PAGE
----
The 2019 session of the Utah Legislature is underway, which means state representatives and senators are making decisions that could have major impacts on the residents of Moab and Grand County. Thus far, just over one week into the 45-day legislative session, some bills, such as a rewrite of voter-approved Medicaid expansion, have generated lots of interest and debate while others have flown under the radar.
Back in November, voters approved Proposition 3, which promised to expand Medicaid coverage to approximately 150,000 low-income Utahns. The New York Times reported that Prop. 3 received 53 percent of the vote. However, on Monday, Feb. 4, Utah senators voted 22-7 for Senate Bill 96, a replacement Medicaid expansion plan. According to the Salt Lake Tribune, the new plan “initially costs considerably more money to cover fewer people” than Prop. 3. All six Senate democrats opposed the bill, with only Sen. Todd Weiler, R-Woods Cross, breaking party ranks.
Prop. 3 would have allowed Utahns earning up to 138 percent of the federal poverty level (about $16,750 a year) to enroll in Medicaid, but SB96 only covers individuals with an income at or below the poverty level (about $12,140). That change leaves about 60,000 people to purchase subsidized insurance through the Affordable Care Act individual market.
Currently, Utah’s Medicaid program covers parents with dependent children in households with incomes up to 60 percent of the poverty level. Save for a few exceptions, adults without dependent children are ineligible. Those who don’t qualify but earn less than 400 percent of the poverty level can obtain tax credit subsidies to help pay the premiums for private insurance.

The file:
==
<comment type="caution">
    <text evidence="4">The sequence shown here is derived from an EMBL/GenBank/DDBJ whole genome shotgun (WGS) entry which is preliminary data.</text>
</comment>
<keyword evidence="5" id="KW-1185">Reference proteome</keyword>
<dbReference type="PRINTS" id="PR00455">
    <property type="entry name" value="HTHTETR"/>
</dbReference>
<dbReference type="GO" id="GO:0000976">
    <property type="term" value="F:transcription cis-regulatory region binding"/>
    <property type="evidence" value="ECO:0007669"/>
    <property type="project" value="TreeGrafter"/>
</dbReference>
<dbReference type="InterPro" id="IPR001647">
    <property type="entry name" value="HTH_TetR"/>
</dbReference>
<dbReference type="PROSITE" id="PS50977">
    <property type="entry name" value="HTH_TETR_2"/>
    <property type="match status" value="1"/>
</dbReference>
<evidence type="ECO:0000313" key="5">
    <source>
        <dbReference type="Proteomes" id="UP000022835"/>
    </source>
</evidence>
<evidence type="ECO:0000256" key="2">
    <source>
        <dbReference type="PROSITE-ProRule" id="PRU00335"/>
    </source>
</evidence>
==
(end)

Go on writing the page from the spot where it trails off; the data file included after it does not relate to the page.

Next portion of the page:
To pay for the state’s share of the increased cost from expanded coverage, Prop. 3 included a sales tax increase of 0.15 percent. Republican senators expressed fears that the sales tax hike would be inadequate. “I truly don’t think the voters understood that this was a bait-and-switch. That there wasn’t enough money to fully fund,” said Sen. Jake Anderegg, R-Lehi.
Frustrating supporters of Prop. 3 is that despite the smaller expansion in coverage, SB96 will still cost more, though that point has been challenged by Senate Republicans. Fiscal analysts originally estimated the Senate’s bill would cost $72 million over the next two years, whereas Prop. 3 would have created a budget shortfall of about $10.4 million by 2021. Updated numbers released just prior to the Senate’s debate on Monday revised the estimate to a two-year cost of $49 million, but the Salt Lake Tribune reported, “Senate leaders and the bill’s sponsor, North Ogden Republican Sen. Allen Christensen, continued to cite the $72 million figure.”
Since SB96 would only partially expand Medicaid, the federal government would initially have to pay 70 percent of the total cost, compared to 90 percent under Prop. 3. Senate leaders acknowledged the higher initial price tag but argued the costs would ultimately drop when the federal government approves a waiver that would allow Utah to get extra federal money without a full expansion of Medicaid.
Notably, Andrew Roberts of Utah Decides Healthcare, an organization that sponsored Prop. 3, said no state has ever gotten such a waiver. Regardless, Utah lawmakers are confident the Trump administration will grant the waiver and shoulder 90 percent of the state’s Medicaid costs.
Gov. Gary Herbert’s Deputy Chief of Staff Paul Edwards told the New York Times that “the governor came away quite encouraged” from conversations with White House officials and people at the Centers for Medicare and Medicaid Services.
“We are in close contact with CMS, and we are encouraged by what we are hearing,” Edwards said. “But no one has put anything into writing.”
If the request for a waiver were denied, a provision in SB96 would automatically repeal the Medicaid expansion. “That means we’re back to ground zero without any expansion,” Christensen said.